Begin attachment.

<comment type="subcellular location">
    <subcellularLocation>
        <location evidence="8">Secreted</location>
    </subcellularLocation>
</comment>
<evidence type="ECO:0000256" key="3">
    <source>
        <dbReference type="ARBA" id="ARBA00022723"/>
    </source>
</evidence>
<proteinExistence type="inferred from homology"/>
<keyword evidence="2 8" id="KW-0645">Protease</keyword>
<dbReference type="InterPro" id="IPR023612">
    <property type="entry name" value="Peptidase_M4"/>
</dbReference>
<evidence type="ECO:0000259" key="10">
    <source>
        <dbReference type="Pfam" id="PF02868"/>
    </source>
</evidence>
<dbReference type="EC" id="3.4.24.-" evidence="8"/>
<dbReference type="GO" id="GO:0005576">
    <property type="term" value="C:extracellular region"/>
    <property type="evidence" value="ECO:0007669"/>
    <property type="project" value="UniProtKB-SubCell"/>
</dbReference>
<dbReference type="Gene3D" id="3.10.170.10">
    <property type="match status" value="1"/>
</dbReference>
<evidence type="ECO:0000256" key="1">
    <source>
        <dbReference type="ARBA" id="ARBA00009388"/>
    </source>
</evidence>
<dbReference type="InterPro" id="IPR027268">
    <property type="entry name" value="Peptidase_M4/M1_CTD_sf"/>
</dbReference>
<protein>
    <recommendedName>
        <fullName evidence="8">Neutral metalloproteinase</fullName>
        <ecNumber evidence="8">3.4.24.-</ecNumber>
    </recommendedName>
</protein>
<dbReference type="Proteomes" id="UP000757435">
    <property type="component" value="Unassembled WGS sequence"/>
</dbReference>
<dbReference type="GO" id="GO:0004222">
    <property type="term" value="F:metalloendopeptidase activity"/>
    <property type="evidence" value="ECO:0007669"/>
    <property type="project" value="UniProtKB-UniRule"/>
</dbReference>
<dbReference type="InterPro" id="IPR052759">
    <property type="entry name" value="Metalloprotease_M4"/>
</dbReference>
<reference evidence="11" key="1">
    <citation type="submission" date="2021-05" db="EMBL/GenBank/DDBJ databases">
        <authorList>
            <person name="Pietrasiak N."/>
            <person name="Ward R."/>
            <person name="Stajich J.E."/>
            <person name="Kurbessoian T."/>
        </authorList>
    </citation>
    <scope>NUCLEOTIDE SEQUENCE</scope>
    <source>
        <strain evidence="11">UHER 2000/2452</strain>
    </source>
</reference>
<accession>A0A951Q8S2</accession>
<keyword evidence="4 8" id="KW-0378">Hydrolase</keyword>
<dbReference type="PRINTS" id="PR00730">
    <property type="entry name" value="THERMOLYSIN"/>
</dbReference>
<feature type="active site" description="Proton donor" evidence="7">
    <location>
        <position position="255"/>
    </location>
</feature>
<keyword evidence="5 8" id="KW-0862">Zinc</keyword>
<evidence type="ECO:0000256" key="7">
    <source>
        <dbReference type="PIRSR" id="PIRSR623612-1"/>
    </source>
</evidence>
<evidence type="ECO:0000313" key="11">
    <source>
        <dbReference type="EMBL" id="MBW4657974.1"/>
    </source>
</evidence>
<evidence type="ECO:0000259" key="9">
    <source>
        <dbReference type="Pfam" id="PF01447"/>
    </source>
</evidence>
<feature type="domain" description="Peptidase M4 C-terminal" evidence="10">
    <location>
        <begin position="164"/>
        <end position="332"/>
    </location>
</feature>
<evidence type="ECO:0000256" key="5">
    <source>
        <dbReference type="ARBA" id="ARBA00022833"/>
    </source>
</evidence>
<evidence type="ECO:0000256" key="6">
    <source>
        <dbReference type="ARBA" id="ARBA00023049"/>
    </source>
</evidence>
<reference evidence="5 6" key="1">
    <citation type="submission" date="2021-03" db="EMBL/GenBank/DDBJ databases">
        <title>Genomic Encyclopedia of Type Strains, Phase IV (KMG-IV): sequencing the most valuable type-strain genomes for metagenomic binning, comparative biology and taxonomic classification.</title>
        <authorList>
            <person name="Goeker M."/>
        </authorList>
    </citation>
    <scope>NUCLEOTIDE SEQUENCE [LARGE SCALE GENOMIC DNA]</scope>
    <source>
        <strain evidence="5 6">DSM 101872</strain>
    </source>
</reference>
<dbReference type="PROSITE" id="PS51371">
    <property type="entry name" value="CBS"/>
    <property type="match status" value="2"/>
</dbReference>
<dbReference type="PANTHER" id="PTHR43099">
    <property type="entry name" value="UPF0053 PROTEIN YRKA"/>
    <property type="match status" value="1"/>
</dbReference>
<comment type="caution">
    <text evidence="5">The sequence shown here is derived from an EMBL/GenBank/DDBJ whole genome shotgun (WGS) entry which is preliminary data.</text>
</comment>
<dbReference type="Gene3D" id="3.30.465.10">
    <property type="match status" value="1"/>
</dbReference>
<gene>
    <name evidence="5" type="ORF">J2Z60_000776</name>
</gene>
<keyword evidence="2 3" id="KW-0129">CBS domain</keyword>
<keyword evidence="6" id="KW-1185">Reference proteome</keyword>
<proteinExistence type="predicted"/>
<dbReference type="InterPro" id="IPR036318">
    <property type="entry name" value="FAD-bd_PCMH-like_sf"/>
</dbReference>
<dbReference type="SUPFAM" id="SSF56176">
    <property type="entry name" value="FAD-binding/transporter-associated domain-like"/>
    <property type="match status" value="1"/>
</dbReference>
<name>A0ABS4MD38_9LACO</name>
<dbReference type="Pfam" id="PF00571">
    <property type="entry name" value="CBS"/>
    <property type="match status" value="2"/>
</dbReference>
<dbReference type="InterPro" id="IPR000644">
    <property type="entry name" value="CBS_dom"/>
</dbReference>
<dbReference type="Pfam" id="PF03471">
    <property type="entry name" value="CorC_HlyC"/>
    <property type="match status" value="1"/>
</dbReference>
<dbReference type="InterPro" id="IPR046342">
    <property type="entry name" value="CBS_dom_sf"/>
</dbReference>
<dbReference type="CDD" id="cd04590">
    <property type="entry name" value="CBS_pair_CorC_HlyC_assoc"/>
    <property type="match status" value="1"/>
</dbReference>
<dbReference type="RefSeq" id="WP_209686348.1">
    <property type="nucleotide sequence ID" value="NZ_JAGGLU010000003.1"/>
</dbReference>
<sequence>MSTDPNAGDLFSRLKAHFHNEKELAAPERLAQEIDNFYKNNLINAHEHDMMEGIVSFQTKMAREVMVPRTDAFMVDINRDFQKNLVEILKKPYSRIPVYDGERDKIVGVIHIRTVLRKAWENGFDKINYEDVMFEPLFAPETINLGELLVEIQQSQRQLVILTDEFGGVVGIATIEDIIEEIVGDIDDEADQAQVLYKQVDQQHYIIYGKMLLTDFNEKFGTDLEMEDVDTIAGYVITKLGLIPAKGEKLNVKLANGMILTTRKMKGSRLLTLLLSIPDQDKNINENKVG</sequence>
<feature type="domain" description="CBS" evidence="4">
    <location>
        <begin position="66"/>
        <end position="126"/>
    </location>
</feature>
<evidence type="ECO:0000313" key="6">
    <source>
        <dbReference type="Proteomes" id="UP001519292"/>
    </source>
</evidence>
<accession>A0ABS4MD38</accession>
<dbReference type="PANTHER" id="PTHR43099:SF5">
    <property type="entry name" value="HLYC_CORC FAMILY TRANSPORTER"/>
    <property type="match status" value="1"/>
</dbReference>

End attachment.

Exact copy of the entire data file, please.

<comment type="subcellular location">
    <subcellularLocation>
        <location evidence="8">Secreted</location>
    </subcellularLocation>
</comment>
<evidence type="ECO:0000256" key="3">
    <source>
        <dbReference type="ARBA" id="ARBA00022723"/>
    </source>
</evidence>
<proteinExistence type="inferred from homology"/>
<keyword evidence="2 8" id="KW-0645">Protease</keyword>
<dbReference type="InterPro" id="IPR023612">
    <property type="entry name" value="Peptidase_M4"/>
</dbReference>
<evidence type="ECO:0000259" key="10">
    <source>
        <dbReference type="Pfam" id="PF02868"/>
    </source>
</evidence>
<dbReference type="EC" id="3.4.24.-" evidence="8"/>
<dbReference type="GO" id="GO:0005576">
    <property type="term" value="C:extracellular region"/>
    <property type="evidence" value="ECO:0007669"/>
    <property type="project" value="UniProtKB-SubCell"/>
</dbReference>
<dbReference type="Gene3D" id="3.10.170.10">
    <property type="match status" value="1"/>
</dbReference>
<evidence type="ECO:0000256" key="1">
    <source>
        <dbReference type="ARBA" id="ARBA00009388"/>
    </source>
</evidence>
<dbReference type="InterPro" id="IPR027268">
    <property type="entry name" value="Peptidase_M4/M1_CTD_sf"/>
</dbReference>
<protein>
    <recommendedName>
        <fullName evidence="8">Neutral metalloproteinase</fullName>
        <ecNumber evidence="8">3.4.24.-</ecNumber>
    </recommendedName>
</protein>
<dbReference type="Proteomes" id="UP000757435">
    <property type="component" value="Unassembled WGS sequence"/>
</dbReference>
<dbReference type="GO" id="GO:0004222">
    <property type="term" value="F:metalloendopeptidase activity"/>
    <property type="evidence" value="ECO:0007669"/>
    <property type="project" value="UniProtKB-UniRule"/>
</dbReference>
<dbReference type="InterPro" id="IPR052759">
    <property type="entry name" value="Metalloprotease_M4"/>
</dbReference>
<reference evidence="11" key="1">
    <citation type="submission" date="2021-05" db="EMBL/GenBank/DDBJ databases">
        <authorList>
            <person name="Pietrasiak N."/>
            <person name="Ward R."/>
            <person name="Stajich J.E."/>
            <person name="Kurbessoian T."/>
        </authorList>
    </citation>
    <scope>NUCLEOTIDE SEQUENCE</scope>
    <source>
        <strain evidence="11">UHER 2000/2452</strain>
    </source>
</reference>
<accession>A0A951Q8S2</accession>
<keyword evidence="4 8" id="KW-0378">Hydrolase</keyword>
<dbReference type="PRINTS" id="PR00730">
    <property type="entry name" value="THERMOLYSIN"/>
</dbReference>
<feature type="active site" description="Proton donor" evidence="7">
    <location>
        <position position="255"/>
    </location>
</feature>
<keyword evidence="5 8" id="KW-0862">Zinc</keyword>
<evidence type="ECO:0000256" key="7">
    <source>
        <dbReference type="PIRSR" id="PIRSR623612-1"/>
    </source>
</evidence>
<evidence type="ECO:0000313" key="11">
    <source>
        <dbReference type="EMBL" id="MBW4657974.1"/>
    </source>
</evidence>
<evidence type="ECO:0000259" key="9">
    <source>
        <dbReference type="Pfam" id="PF01447"/>
    </source>
</evidence>
<feature type="domain" description="Peptidase M4 C-terminal" evidence="10">
    <location>
        <begin position="164"/>
        <end position="332"/>
    </location>
</feature>
<evidence type="ECO:0000256" key="5">
    <source>
        <dbReference type="ARBA" id="ARBA00022833"/>
    </source>
</evidence>
<evidence type="ECO:0000256" key="6">
    <source>
        <dbReference type="ARBA" id="ARBA00023049"/>
    </source>
</evidence>
<reference evidence="5 6" key="1">
    <citation type="submission" date="2021-03" db="EMBL/GenBank/DDBJ databases">
        <title>Genomic Encyclopedia of Type Strains, Phase IV (KMG-IV): sequencing the most valuable type-strain genomes for metagenomic binning, comparative biology and taxonomic classification.</title>
        <authorList>
            <person name="Goeker M."/>
        </authorList>
    </citation>
    <scope>NUCLEOTIDE SEQUENCE [LARGE SCALE GENOMIC DNA]</scope>
    <source>
        <strain evidence="5 6">DSM 101872</strain>
    </source>
</reference>
<dbReference type="PROSITE" id="PS51371">
    <property type="entry name" value="CBS"/>
    <property type="match status" value="2"/>
</dbReference>
<dbReference type="PANTHER" id="PTHR43099">
    <property type="entry name" value="UPF0053 PROTEIN YRKA"/>
    <property type="match status" value="1"/>
</dbReference>
<comment type="caution">
    <text evidence="5">The sequence shown here is derived from an EMBL/GenBank/DDBJ whole genome shotgun (WGS) entry which is preliminary data.</text>
</comment>
<dbReference type="Gene3D" id="3.30.465.10">
    <property type="match status" value="1"/>
</dbReference>
<gene>
    <name evidence="5" type="ORF">J2Z60_000776</name>
</gene>
<keyword evidence="2 3" id="KW-0129">CBS domain</keyword>
<keyword evidence="6" id="KW-1185">Reference proteome</keyword>
<proteinExistence type="predicted"/>
<dbReference type="InterPro" id="IPR036318">
    <property type="entry name" value="FAD-bd_PCMH-like_sf"/>
</dbReference>
<dbReference type="SUPFAM" id="SSF56176">
    <property type="entry name" value="FAD-binding/transporter-associated domain-like"/>
    <property type="match status" value="1"/>
</dbReference>
<name>A0ABS4MD38_9LACO</name>
<dbReference type="Pfam" id="PF00571">
    <property type="entry name" value="CBS"/>
    <property type="match status" value="2"/>
</dbReference>
<dbReference type="InterPro" id="IPR000644">
    <property type="entry name" value="CBS_dom"/>
</dbReference>
<dbReference type="Pfam" id="PF03471">
    <property type="entry name" value="CorC_HlyC"/>
    <property type="match status" value="1"/>
</dbReference>
<dbReference type="InterPro" id="IPR046342">
    <property type="entry name" value="CBS_dom_sf"/>
</dbReference>
<dbReference type="CDD" id="cd04590">
    <property type="entry name" value="CBS_pair_CorC_HlyC_assoc"/>
    <property type="match status" value="1"/>
</dbReference>
<dbReference type="RefSeq" id="WP_209686348.1">
    <property type="nucleotide sequence ID" value="NZ_JAGGLU010000003.1"/>
</dbReference>
<sequence>MSTDPNAGDLFSRLKAHFHNEKELAAPERLAQEIDNFYKNNLINAHEHDMMEGIVSFQTKMAREVMVPRTDAFMVDINRDFQKNLVEILKKPYSRIPVYDGERDKIVGVIHIRTVLRKAWENGFDKINYEDVMFEPLFAPETINLGELLVEIQQSQRQLVILTDEFGGVVGIATIEDIIEEIVGDIDDEADQAQVLYKQVDQQHYIIYGKMLLTDFNEKFGTDLEMEDVDTIAGYVITKLGLIPAKGEKLNVKLANGMILTTRKMKGSRLLTLLLSIPDQDKNINENKVG</sequence>
<feature type="domain" description="CBS" evidence="4">
    <location>
        <begin position="66"/>
        <end position="126"/>
    </location>
</feature>
<evidence type="ECO:0000313" key="6">
    <source>
        <dbReference type="Proteomes" id="UP001519292"/>
    </source>
</evidence>
<accession>A0ABS4MD38</accession>
<dbReference type="PANTHER" id="PTHR43099:SF5">
    <property type="entry name" value="HLYC_CORC FAMILY TRANSPORTER"/>
    <property type="match status" value="1"/>
</dbReference>